Local elections and greater regional autonomy have also led to a new emphasis on the significance of the local. In some instances, this has benefited the few constituencies that were formerly ill-represented and neglected. But in other cases it has led to greater polarisation, which has challenged the communal balances between different ethnic and religious groups. In particular, the growing implementation of local religious by-laws in certain regions threatens to undermine the democratic fabric that the Pilkada system provides.
Proponents of the Pilkada system in general believe that the gains in democratic capital more than make up for the inefficiencies of the system. While money politics and corruption remain a perennial scourge to any democratisation and decentralisation process, direct local elections on the whole have a stimulating effect on the economy.
If direct regional elections are removed, accountability and sovereignty will ultimately rest with the government in power rather than the people. In most instances, direct elections at local levels have led to greater participation on the ground. Direct elections have forced local candidates to appeal directly to their constituents rather than pandering to the elites.
Also, reverting to the Regional Legislative Council system may not reduce the state’s financial burden but instead encourage more money politics to take place at the regional level. The Pilkada, despite its enduring flaws, still acts reasonably well as a check on potential predatory interests.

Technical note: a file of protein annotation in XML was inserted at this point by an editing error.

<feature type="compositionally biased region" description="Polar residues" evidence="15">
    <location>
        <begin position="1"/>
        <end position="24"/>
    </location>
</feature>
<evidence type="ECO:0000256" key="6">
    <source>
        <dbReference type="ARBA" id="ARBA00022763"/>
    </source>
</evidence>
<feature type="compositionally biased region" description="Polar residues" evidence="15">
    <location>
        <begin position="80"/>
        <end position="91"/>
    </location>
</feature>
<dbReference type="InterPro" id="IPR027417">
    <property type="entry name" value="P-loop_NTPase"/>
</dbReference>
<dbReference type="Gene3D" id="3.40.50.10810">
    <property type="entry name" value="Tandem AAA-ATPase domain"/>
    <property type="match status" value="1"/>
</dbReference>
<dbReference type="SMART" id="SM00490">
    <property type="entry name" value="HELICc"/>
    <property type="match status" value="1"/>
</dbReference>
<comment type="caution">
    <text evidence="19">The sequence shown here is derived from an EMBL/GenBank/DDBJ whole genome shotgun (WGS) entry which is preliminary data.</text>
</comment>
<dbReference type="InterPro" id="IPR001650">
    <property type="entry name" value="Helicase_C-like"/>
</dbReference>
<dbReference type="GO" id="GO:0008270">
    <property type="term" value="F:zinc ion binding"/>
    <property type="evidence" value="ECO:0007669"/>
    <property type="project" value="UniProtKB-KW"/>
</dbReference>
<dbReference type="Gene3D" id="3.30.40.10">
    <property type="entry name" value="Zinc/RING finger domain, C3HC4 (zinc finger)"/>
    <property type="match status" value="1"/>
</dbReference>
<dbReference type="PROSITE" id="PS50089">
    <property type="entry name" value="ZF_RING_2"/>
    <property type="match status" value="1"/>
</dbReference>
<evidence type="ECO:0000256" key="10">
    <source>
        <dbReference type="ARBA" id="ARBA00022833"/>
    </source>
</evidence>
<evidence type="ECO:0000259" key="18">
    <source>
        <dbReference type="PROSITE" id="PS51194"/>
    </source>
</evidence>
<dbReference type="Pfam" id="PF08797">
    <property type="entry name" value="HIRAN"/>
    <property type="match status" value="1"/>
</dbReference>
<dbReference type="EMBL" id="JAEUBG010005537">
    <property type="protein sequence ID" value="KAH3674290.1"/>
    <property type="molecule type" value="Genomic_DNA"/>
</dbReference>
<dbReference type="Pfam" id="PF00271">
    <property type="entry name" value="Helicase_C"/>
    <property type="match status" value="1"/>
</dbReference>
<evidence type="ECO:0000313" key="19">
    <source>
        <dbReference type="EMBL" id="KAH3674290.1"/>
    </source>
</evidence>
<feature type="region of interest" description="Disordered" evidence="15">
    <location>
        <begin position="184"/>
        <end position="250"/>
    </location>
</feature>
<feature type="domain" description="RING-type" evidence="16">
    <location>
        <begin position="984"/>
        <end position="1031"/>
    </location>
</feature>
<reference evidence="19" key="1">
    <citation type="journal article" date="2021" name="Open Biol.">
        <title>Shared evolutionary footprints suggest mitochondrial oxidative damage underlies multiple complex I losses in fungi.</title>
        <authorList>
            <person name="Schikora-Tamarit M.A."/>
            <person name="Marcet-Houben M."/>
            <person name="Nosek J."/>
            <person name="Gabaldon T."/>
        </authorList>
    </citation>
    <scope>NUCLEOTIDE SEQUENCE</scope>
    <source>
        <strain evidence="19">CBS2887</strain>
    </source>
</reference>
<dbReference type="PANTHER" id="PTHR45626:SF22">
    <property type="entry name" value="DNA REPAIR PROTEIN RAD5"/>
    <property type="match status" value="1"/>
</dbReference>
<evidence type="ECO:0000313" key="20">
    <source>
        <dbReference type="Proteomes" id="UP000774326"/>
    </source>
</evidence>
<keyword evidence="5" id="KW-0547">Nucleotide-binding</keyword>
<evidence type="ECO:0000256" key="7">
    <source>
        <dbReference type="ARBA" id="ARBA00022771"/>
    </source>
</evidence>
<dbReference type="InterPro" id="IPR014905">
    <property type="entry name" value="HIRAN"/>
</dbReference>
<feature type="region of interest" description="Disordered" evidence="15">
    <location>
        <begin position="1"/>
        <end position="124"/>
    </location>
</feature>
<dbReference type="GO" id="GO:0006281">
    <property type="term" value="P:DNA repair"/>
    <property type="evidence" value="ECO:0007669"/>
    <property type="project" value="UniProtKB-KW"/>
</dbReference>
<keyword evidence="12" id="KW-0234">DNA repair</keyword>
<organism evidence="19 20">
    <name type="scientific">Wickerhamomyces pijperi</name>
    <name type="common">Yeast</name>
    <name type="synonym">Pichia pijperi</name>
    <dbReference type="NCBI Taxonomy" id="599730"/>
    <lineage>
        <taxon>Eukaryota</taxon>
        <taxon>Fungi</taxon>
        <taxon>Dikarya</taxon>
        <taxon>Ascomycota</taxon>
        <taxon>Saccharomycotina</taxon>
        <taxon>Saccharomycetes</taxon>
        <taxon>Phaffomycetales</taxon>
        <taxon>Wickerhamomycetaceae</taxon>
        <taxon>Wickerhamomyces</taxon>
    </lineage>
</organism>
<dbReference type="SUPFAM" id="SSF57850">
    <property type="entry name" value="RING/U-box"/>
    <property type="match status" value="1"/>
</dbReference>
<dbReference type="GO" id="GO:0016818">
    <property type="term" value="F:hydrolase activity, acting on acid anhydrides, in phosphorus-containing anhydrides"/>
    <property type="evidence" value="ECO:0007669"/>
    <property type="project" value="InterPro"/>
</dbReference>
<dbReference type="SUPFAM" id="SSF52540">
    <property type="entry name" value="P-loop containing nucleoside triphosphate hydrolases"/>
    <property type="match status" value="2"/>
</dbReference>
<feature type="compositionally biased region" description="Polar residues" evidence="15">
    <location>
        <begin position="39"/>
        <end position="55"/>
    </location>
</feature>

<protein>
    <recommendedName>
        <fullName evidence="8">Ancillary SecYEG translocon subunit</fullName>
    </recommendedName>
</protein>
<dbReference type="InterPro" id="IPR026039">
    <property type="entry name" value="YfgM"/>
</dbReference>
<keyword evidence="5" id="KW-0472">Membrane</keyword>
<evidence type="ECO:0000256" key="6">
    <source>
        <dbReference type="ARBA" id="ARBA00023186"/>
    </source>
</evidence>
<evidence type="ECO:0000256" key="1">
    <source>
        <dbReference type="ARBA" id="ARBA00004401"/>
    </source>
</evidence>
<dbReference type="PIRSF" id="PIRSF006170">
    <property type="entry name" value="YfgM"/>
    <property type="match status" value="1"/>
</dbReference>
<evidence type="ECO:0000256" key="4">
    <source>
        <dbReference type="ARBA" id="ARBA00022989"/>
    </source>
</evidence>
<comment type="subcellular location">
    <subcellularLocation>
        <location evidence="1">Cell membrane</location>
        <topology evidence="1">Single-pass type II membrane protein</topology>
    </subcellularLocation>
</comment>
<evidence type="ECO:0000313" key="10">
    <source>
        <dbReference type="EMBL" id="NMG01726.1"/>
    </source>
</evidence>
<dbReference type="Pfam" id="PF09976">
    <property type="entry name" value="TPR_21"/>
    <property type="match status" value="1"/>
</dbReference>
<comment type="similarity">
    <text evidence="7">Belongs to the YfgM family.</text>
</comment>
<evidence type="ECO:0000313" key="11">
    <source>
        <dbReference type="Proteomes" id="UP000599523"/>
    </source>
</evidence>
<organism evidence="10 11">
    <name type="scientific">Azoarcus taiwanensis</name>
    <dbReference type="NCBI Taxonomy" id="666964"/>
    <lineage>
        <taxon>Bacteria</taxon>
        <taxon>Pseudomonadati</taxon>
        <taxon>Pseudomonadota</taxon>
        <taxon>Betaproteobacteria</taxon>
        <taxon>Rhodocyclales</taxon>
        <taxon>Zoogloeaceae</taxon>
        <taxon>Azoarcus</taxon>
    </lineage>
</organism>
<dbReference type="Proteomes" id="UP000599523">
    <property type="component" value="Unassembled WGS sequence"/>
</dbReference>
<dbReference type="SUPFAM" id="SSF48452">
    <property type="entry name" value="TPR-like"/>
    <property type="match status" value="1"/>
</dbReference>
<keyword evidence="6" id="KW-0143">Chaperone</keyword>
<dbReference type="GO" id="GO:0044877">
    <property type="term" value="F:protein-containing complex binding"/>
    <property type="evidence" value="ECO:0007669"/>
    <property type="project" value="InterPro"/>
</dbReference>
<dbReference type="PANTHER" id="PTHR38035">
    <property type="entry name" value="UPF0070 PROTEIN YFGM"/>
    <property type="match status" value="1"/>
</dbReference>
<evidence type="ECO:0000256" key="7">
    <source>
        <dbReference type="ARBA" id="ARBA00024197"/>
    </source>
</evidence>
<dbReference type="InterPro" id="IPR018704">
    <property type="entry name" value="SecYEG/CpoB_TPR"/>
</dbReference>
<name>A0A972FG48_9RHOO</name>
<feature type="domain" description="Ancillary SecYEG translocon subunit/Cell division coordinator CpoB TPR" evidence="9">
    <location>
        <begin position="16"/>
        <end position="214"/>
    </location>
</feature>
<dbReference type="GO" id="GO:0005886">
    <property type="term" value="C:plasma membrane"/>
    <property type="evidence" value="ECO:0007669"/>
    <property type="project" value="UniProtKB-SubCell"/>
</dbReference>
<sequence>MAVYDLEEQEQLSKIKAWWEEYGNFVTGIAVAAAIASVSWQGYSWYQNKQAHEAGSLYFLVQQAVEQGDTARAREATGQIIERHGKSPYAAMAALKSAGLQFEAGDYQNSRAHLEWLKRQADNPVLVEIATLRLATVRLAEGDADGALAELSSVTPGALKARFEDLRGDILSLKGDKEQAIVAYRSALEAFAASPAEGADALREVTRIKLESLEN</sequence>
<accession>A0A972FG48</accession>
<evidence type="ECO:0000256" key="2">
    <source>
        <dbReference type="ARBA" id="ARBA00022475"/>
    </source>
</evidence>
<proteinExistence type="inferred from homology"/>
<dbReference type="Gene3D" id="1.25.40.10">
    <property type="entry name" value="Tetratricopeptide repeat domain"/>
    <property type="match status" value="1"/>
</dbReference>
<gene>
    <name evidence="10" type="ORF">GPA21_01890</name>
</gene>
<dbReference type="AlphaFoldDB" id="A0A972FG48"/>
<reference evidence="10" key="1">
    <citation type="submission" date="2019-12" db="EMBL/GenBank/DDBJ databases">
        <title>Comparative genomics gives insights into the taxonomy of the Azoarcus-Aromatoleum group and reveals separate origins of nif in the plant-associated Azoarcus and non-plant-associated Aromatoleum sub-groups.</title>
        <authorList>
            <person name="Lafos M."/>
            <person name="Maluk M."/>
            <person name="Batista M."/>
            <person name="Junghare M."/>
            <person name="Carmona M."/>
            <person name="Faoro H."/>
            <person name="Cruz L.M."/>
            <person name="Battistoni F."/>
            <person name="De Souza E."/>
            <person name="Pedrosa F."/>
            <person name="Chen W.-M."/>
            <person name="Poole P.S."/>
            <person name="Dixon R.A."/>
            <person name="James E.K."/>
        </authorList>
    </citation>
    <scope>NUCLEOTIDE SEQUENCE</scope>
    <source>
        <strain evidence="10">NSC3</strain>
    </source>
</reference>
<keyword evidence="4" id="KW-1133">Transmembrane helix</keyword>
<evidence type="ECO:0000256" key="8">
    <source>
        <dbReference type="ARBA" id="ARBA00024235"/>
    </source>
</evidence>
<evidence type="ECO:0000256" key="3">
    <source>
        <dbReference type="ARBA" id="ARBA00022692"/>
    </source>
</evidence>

More importantly, the Pilkada system has yielded several outstanding candidates at all levels of government such as Tri Rismaharini, the mayor of Surabaya, Basuki Tjahaja Purnama, the deputy governor of Jakarta, Ganjar Pranowo, governor of Central Java and president-elect Jokowi.
Surveys so far have shown that the majority of the Indonesian population is not in favour of abolishing the Pilkada system completely. A recent poll by the Indonesian Survey Circle showed that more than 81 per cent of participants felt that a local leader must be elected directly by the people without any interference from the Regional Legislative Councils.
At a strategic level, direct elections are more beneficial to some political parties than others. Smaller outfits like PKS and PAN stand to gain from the Pilkada system but were nonetheless compelled to toe the line of their coalition. Surprisingly, even the Gerindra Party had been a huge beneficiary of the Pilkada — its overall good performance at the recent legislative elections was the result of sustained grassroots efforts that began with courting the local vote.
The sharpening partisan divide between the pro-Prabowo and pro-Jokowi coalitions has been at the forefront of the recent heated debates over the Pilkada. Given that the Pilkada system had served Indonesia’s democracy relatively well, it would be a pity if it is abolished for the sake of the partisan divide.
Jonathan Chen and Adhi Priamarizki are Associate Research Fellows at the S. Rajaratnam School of International Studies (RSIS), Nanyang Technological University (NTU).